Boeing Fined $2.5 Billion For 737 MAX ‘Criminal Conspiracy’

 

America’s aerospace and arms manufacturer Boeing has been accused of choosing the “path of profit over candor” resulting in two airplane crashes that killed 346 people to which the aircraft manufacturing giant was charged with criminal fraud charges for its Boeing 737 MAX scandal that cost the lives of 346 people. The US Department of Justice charged the company with a criminal charge related to conspiracy. Boeing was proven to have purposefully defrauded the Federal Aviation Administration’s Aircraft Evaluation Group (FAA AEG.) and handed down a fine of $2.5 Billion for the 737 MAX ‘Criminal Conspiracy’.

Boeing’s criminal behavior killed 346 innocent people, yet in typical American fashion, the company has “agreed” to pay the sum to “resolve” the criminal charge. No Boeing executives, responsible for the hundreds of deaths, will face any prosecution.

Unhealthy rivalry

The court appeared to rule that Boeing’s criminal behavior stemmed from its unhealthy rivalry with its only real competitor, the European Airbus company. In 2010, Airbus announced its new engine for the popular Airbus 320 model. The new, significantly larger engine would save 15% in fuel, a lucrative proposition to the world’s airlines who compete heavily on the tiny margins for profit.

The new Airbus engine model would allow the 320 model to be upgraded with no new training required for pilots while saving airlines in fuel costs. The new engine was a giant success and orders for the upgraded engine started flooding in.

In the US, Boeing faced a conundrum. It could also produce a larger and more fuel-efficient engine, but it wouldn’t fit under the wings of their Boeing 737 model, which is positioned lower to the ground compared to its rival, the Airbus 320. Boeing was desperate to launch its “737 MAX” model to stop orders flooding into Airbus.

To compensate, Boeing came up with a “quick fix.” It would install the engines slightly higher, which made the plane push upwards. The company installed a piece of software to push the plane down automatically to correct the problem. Because it did not want to admit that the new model did require additional training for pilots, Boeing kept quiet about this software fix.

Deadly negligence

Boeing’s decision to keep quiet about its misguided solution to the flawed engines had catastrophic results. Pilots received a two-hour training session on an Ipad, and were cleared to fly Boeing’s new 737 MAX. In the training, Boeing mentioned nothing of its software fix.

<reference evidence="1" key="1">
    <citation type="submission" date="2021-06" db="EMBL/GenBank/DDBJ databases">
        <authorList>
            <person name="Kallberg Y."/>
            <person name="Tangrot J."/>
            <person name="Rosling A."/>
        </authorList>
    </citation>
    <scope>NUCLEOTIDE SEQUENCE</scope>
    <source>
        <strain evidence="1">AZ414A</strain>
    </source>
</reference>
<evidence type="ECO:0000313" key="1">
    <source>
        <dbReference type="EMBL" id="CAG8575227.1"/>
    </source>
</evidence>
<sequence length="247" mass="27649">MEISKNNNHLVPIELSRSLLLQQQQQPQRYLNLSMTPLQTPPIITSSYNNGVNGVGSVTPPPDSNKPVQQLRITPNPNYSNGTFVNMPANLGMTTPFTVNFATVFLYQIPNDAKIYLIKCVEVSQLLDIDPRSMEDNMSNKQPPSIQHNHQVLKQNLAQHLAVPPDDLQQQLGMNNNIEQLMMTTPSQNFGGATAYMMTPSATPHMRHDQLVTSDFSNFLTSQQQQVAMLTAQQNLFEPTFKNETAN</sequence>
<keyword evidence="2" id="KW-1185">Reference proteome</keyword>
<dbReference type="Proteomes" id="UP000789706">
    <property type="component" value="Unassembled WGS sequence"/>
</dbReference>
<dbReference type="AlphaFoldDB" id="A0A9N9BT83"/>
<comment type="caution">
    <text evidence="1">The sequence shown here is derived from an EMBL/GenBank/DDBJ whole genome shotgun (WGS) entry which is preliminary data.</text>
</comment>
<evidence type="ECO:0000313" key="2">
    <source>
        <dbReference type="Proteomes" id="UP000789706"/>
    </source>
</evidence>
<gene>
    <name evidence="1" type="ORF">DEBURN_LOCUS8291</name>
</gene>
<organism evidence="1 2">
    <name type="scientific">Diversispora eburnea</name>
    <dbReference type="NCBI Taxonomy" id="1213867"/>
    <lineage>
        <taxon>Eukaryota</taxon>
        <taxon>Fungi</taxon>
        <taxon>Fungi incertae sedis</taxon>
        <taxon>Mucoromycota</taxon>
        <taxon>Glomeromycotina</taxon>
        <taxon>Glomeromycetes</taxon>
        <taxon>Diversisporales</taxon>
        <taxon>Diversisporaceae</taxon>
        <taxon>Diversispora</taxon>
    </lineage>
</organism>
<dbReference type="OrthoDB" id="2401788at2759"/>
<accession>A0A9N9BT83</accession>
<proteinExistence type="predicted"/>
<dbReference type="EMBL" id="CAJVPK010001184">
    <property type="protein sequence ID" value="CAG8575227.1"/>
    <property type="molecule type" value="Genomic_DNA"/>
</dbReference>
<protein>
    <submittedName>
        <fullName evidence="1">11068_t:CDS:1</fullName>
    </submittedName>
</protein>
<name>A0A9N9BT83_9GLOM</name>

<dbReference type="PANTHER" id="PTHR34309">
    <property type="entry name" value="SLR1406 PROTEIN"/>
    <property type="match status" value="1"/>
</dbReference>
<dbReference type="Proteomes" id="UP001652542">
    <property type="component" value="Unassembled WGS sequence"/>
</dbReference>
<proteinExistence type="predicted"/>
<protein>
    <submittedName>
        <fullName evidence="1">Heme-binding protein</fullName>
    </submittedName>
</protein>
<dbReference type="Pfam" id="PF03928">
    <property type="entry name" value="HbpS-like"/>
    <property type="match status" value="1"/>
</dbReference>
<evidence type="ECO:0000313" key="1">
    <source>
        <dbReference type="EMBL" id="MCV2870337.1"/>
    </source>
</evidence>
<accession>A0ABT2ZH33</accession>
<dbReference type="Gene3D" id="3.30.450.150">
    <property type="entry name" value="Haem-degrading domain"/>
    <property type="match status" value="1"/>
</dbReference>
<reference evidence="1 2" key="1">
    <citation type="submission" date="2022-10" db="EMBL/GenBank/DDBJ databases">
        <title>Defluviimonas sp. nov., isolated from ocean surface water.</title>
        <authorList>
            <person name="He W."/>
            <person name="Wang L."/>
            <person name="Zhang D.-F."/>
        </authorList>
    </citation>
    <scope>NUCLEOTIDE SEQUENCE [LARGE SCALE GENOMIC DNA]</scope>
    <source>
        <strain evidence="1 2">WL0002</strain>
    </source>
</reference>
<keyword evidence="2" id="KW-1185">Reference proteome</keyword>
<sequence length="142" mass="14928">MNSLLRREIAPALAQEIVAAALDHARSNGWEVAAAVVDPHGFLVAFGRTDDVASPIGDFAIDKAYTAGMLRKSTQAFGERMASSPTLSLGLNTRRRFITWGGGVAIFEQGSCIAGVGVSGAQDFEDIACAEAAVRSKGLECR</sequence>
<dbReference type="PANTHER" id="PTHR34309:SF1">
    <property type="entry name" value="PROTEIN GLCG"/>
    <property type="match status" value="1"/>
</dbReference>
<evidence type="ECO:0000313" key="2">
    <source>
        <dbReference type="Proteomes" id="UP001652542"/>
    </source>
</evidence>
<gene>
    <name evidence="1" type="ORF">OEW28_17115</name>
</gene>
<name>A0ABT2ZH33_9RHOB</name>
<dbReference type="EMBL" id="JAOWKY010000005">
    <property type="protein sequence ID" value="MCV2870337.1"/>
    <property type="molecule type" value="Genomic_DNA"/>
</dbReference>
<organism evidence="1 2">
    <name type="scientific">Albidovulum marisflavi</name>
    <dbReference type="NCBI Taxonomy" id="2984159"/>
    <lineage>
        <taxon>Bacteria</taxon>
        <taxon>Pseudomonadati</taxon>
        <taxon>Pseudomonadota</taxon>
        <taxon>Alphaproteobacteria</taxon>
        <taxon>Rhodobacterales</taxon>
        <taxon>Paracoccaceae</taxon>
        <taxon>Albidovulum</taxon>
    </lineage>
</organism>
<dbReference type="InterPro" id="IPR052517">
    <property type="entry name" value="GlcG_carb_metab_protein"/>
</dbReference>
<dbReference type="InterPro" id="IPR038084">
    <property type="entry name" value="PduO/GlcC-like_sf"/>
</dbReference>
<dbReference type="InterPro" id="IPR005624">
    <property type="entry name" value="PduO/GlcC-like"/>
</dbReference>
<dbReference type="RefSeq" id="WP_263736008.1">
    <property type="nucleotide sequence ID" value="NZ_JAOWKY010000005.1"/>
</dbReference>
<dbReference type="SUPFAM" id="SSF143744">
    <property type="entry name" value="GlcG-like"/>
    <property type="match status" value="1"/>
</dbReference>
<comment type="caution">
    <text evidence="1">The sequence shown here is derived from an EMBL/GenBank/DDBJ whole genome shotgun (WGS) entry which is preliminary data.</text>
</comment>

Complaints started coming in, from pilots reporting that their new planes were suddenly lurching downwards. On October 29, 2018 the pilots of a Lion Air flight departing from Jakarta suddenly saw their plane lurch downwards during take-off.

The pilots had no idea that Boeing’s software was pushing the plane’s nose downwards, and the plane crashed in the Java sea, killing 189 people on board. Months went by with no action from Boeing and, on March 10, 2019, Boeing’s greed would kill again. An Ethiopian Airlines flight crashed near the town of Bishoftu, killing all 157 people onboard.

The families of the hundreds of people who died because of Boeing’s criminal behavior will receive some financial compensation, but none of the people who decided to push the 737 MAX will end up in prison despite the proven criminal act.

Perpetual growth myth

The reason why the largest aerospace company in the world would take such a risk has much to do with how our economic system is structured. Companies are not rewarded for producing good products, instead they see their stocks rise only if they ensure their profits increase every year.

Even if a company produces a solid product for the optimal price for several years, it could see its stock price decrease for lack of “growth.” As a result, the destructive search for perpetual growth means companies continue to cut costs, lay off staff, and increase prices for customers, just to keep their profits growing.

And so, in the face of Airbus’s new model, Boeing executives faced a choice. They could lose market share and profits, or push an unproven and problematic new model. For executives at companies, their responsibility is only to make profit. So the decision was an easy one for Boeing’s executives. The fact that this drive for profit cost the lives of hundreds of innocent people was a risk worth taking.

Banks, manufacturers, and digital giants like Google and Facebook are regularly fined millions or even billions for their criminal behavior. Yet, no executive is ever jailed.

This creates the incentive to continue to act in criminal ways, pay the fines and continue to grow profits. The Boeing 737 MAX scandal is not unique, but it shows again how perverse our economic incentives are. Boeing’s advertising funds American media and therefore the scandal will not receive enough media attention to significantly hurt the company.

As long as the myth of perpetual growth continues to fuel criminal negligence, fraud and the draining of global natural resources, scandals like Boeing’s are just considered to be a “normal” part of doing business.

 

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